The Government will also be moving ‘The National Anti-Doping Bill, 2021’ to provide a legislative framework to the National Anti-Doping Agency (NADA) for meeting the obligations of India under the Convention and the obligations of NADA as a signatory of the World Anti-Doping Agency (WADA) Code, as amended from time to time.
The Bill to prevent and combat trafficking in persons, especially women and children, and to provide for care, protection, assistance and rehabilitation to trafficking victims, is also listed for introduction in Parliament. The Bill is titled as ‘The Trafficking of Persons (Prevention, Protection and Rehabilitation) Bill, 2021’.
The Union Government also wishes to introduce ‘The Electricity (Amendment) Bill, 2021’ to facilitate de-licensing of power distribution so as to encourage competition between private sector and state-owned companies, and the appointment of a member with law background in the Regulatory Commissions. The bill will also help to strengthen the Appellate Tribunal for Electricity (APTEL), apart from providing penalty for noncompliance of Renewable Purchase Obligation (RPO), and prescribing rights and duties of consumers.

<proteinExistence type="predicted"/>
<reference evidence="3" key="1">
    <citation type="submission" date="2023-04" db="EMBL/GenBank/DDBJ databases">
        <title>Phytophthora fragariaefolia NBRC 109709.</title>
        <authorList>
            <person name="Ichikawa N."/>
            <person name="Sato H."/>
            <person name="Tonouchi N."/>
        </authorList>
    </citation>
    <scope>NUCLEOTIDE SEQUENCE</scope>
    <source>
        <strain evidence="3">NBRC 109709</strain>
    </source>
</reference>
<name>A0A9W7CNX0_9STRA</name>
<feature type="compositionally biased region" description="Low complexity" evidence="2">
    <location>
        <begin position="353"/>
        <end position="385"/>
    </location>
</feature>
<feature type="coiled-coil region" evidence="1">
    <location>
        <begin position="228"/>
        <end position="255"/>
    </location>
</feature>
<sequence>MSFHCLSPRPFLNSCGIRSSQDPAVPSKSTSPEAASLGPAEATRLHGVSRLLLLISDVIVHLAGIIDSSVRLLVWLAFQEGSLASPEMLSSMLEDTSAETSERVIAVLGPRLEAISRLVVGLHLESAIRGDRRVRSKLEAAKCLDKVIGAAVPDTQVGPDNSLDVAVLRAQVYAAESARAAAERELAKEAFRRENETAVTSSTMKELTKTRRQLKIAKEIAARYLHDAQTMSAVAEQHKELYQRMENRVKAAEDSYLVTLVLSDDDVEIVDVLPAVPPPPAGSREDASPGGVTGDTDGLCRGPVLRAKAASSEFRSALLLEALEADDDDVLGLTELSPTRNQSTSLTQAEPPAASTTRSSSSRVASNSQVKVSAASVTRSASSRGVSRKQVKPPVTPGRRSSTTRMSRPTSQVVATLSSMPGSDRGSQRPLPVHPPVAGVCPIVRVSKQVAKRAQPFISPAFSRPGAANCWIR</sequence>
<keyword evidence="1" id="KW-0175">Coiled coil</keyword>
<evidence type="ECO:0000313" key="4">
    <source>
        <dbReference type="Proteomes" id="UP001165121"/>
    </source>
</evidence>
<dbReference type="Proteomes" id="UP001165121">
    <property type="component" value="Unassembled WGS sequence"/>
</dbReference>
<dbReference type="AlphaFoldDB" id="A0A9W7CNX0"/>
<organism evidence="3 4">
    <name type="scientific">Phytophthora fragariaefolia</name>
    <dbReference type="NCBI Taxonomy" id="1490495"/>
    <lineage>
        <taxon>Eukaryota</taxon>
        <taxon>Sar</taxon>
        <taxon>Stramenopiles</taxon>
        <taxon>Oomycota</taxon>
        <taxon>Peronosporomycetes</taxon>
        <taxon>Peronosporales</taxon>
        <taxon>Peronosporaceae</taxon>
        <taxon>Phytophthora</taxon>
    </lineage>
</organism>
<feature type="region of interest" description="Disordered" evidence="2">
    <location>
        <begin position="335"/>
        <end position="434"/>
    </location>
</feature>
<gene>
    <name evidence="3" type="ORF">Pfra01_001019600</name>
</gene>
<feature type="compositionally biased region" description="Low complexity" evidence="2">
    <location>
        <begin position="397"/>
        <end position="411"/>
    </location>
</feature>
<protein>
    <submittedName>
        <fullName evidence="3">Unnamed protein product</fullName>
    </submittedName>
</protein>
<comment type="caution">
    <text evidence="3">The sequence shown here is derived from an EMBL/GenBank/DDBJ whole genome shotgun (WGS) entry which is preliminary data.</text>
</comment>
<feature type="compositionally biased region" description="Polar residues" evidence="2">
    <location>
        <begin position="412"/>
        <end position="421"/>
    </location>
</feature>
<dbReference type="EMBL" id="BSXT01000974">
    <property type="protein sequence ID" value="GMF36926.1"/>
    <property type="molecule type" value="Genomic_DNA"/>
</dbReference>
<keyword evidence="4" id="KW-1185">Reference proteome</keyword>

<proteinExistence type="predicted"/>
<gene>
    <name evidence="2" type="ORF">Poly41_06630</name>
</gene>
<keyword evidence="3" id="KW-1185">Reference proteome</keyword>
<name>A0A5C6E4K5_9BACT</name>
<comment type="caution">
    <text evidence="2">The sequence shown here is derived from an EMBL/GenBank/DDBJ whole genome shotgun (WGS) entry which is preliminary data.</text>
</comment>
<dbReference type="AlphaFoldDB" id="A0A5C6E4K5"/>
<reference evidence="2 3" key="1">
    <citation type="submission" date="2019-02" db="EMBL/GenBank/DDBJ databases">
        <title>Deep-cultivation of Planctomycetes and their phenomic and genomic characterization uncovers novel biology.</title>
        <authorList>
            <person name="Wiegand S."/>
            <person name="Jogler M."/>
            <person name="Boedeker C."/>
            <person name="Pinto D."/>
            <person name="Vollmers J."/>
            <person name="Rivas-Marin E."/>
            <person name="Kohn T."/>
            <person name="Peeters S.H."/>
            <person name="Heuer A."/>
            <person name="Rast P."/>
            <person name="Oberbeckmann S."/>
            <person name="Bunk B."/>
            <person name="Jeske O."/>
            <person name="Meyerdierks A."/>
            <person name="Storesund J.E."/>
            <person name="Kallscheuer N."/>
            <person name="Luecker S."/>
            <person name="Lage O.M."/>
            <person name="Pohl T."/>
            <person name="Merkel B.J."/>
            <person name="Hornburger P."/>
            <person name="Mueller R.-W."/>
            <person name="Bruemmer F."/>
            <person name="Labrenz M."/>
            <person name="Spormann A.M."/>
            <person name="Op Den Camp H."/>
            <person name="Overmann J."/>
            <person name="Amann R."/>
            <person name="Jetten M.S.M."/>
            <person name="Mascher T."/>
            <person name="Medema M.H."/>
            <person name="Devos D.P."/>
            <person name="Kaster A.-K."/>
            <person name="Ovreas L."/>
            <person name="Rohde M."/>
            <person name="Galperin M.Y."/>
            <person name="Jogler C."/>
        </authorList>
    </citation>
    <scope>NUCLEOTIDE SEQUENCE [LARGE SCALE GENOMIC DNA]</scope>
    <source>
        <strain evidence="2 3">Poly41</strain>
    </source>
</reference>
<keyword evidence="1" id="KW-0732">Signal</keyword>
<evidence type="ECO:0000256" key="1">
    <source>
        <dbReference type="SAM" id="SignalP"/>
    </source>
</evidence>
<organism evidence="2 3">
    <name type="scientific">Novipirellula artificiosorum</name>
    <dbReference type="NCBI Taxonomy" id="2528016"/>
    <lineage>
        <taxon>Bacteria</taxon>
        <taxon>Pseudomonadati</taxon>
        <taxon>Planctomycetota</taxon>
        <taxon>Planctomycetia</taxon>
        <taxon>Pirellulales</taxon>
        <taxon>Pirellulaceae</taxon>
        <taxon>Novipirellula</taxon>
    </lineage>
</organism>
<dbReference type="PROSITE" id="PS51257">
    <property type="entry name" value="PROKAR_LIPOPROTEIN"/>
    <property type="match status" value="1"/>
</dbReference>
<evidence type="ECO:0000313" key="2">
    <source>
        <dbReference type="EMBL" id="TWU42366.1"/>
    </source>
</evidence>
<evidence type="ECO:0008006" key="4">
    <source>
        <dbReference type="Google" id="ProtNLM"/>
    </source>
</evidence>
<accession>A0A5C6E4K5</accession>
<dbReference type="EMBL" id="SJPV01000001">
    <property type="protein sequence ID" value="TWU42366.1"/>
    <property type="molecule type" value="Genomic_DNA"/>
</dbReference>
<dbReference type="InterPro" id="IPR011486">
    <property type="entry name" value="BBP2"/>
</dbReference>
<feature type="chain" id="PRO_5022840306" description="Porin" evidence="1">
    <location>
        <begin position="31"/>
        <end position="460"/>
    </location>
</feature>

The other Bills that the Union Government will be introducing to the House, and their objectives in brief, are as follows:
‘The Chartered Accountants, the Cost and Works Accountants and the Company Secretaries (Amendment) Bill, 2021’ to reform and speed up the Disciplinary Mechanism of the Institutes.
‘The Insolvency and Bankruptcy (Second Amendment) Bill, 2021’ to further strengthen and streamline the Insolvency and Bankruptcy Code, 2016.
‘The Cantonment Bill, 2021’ to provide for greater democratization, modernization and overall improvement in governance structure of Cantonment Boards.